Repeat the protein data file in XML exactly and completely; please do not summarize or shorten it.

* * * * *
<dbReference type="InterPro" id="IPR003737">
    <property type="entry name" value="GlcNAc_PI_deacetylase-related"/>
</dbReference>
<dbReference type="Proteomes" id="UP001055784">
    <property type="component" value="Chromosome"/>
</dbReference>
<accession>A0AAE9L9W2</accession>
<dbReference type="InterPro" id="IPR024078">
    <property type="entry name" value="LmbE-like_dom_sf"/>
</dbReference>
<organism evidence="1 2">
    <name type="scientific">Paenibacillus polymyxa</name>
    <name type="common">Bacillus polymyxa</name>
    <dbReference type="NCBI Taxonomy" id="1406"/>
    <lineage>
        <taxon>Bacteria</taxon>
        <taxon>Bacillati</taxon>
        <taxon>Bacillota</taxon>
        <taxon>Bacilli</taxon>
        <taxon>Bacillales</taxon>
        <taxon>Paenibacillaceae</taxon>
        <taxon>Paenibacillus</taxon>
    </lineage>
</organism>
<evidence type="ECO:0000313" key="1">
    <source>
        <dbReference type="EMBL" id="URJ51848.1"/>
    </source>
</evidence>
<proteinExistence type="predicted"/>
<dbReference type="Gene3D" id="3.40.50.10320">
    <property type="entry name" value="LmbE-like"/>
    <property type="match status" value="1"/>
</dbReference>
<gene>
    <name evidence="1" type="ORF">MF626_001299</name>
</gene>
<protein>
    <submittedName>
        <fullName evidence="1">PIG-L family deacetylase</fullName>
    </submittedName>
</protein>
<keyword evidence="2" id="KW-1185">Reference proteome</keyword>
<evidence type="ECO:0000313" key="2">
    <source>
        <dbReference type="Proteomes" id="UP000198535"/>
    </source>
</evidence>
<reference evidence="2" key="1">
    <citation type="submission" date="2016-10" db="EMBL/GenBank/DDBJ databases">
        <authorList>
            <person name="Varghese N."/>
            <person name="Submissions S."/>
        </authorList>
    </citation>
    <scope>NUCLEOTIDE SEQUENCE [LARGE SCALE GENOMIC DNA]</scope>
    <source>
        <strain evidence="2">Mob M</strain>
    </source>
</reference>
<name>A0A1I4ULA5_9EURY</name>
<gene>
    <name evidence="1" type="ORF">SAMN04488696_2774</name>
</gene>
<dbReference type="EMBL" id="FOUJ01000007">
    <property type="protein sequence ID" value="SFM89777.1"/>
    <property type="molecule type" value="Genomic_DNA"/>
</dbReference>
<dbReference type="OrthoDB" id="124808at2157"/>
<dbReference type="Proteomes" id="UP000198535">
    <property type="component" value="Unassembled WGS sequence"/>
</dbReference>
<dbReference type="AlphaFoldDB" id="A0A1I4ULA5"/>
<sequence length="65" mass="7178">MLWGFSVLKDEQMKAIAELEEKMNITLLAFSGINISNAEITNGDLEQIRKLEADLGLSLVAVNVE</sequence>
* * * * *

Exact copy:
<dbReference type="InterPro" id="IPR003737">
    <property type="entry name" value="GlcNAc_PI_deacetylase-related"/>
</dbReference>
<dbReference type="Proteomes" id="UP001055784">
    <property type="component" value="Chromosome"/>
</dbReference>
<accession>A0AAE9L9W2</accession>
<dbReference type="InterPro" id="IPR024078">
    <property type="entry name" value="LmbE-like_dom_sf"/>
</dbReference>
<organism evidence="1 2">
    <name type="scientific">Paenibacillus polymyxa</name>
    <name type="common">Bacillus polymyxa</name>
    <dbReference type="NCBI Taxonomy" id="1406"/>
    <lineage>
        <taxon>Bacteria</taxon>
        <taxon>Bacillati</taxon>
        <taxon>Bacillota</taxon>
        <taxon>Bacilli</taxon>
        <taxon>Bacillales</taxon>
        <taxon>Paenibacillaceae</taxon>
        <taxon>Paenibacillus</taxon>
    </lineage>
</organism>
<evidence type="ECO:0000313" key="1">
    <source>
        <dbReference type="EMBL" id="URJ51848.1"/>
    </source>
</evidence>
<proteinExistence type="predicted"/>
<dbReference type="Gene3D" id="3.40.50.10320">
    <property type="entry name" value="LmbE-like"/>
    <property type="match status" value="1"/>
</dbReference>
<gene>
    <name evidence="1" type="ORF">MF626_001299</name>
</gene>
<protein>
    <submittedName>
        <fullName evidence="1">PIG-L family deacetylase</fullName>
    </submittedName>
</protein>
<keyword evidence="2" id="KW-1185">Reference proteome</keyword>
<evidence type="ECO:0000313" key="2">
    <source>
        <dbReference type="Proteomes" id="UP000198535"/>
    </source>
</evidence>
<reference evidence="2" key="1">
    <citation type="submission" date="2016-10" db="EMBL/GenBank/DDBJ databases">
        <authorList>
            <person name="Varghese N."/>
            <person name="Submissions S."/>
        </authorList>
    </citation>
    <scope>NUCLEOTIDE SEQUENCE [LARGE SCALE GENOMIC DNA]</scope>
    <source>
        <strain evidence="2">Mob M</strain>
    </source>
</reference>
<name>A0A1I4ULA5_9EURY</name>
<gene>
    <name evidence="1" type="ORF">SAMN04488696_2774</name>
</gene>
<dbReference type="EMBL" id="FOUJ01000007">
    <property type="protein sequence ID" value="SFM89777.1"/>
    <property type="molecule type" value="Genomic_DNA"/>
</dbReference>
<dbReference type="OrthoDB" id="124808at2157"/>
<dbReference type="Proteomes" id="UP000198535">
    <property type="component" value="Unassembled WGS sequence"/>
</dbReference>
<dbReference type="AlphaFoldDB" id="A0A1I4ULA5"/>
<sequence length="65" mass="7178">MLWGFSVLKDEQMKAIAELEEKMNITLLAFSGINISNAEITNGDLEQIRKLEADLGLSLVAVNVE</sequence>